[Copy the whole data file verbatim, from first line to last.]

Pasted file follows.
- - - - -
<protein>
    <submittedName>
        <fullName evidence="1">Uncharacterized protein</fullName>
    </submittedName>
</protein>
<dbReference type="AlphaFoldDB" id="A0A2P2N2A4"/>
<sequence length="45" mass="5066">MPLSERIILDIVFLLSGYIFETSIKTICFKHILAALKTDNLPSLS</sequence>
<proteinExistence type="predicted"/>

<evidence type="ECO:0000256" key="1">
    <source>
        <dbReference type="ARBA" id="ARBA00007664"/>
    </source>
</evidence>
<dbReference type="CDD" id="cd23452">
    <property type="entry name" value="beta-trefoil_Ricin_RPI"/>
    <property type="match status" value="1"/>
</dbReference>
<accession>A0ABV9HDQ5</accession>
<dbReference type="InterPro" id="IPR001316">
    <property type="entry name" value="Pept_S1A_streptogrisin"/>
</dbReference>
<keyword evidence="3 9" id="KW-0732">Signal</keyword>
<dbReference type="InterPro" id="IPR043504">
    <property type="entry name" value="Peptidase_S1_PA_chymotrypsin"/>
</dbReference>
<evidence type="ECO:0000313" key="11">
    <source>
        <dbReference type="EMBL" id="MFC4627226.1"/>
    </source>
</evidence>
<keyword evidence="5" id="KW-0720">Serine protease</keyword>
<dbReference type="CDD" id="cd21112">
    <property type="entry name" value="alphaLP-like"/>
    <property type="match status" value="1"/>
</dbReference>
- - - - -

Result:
<protein>
    <submittedName>
        <fullName evidence="1">Uncharacterized protein</fullName>
    </submittedName>
</protein>
<dbReference type="AlphaFoldDB" id="A0A2P2N2A4"/>
<sequence length="45" mass="5066">MPLSERIILDIVFLLSGYIFETSIKTICFKHILAALKTDNLPSLS</sequence>
<proteinExistence type="predicted"/>

<evidence type="ECO:0000256" key="1">
    <source>
        <dbReference type="ARBA" id="ARBA00007664"/>
    </source>
</evidence>
<dbReference type="CDD" id="cd23452">
    <property type="entry name" value="beta-trefoil_Ricin_RPI"/>
    <property type="match status" value="1"/>
</dbReference>
<accession>A0ABV9HDQ5</accession>
<dbReference type="InterPro" id="IPR001316">
    <property type="entry name" value="Pept_S1A_streptogrisin"/>
</dbReference>
<keyword evidence="3 9" id="KW-0732">Signal</keyword>
<dbReference type="InterPro" id="IPR043504">
    <property type="entry name" value="Peptidase_S1_PA_chymotrypsin"/>
</dbReference>
<evidence type="ECO:0000313" key="11">
    <source>
        <dbReference type="EMBL" id="MFC4627226.1"/>
    </source>
</evidence>
<keyword evidence="5" id="KW-0720">Serine protease</keyword>
<dbReference type="CDD" id="cd21112">
    <property type="entry name" value="alphaLP-like"/>
    <property type="match status" value="1"/>
</dbReference>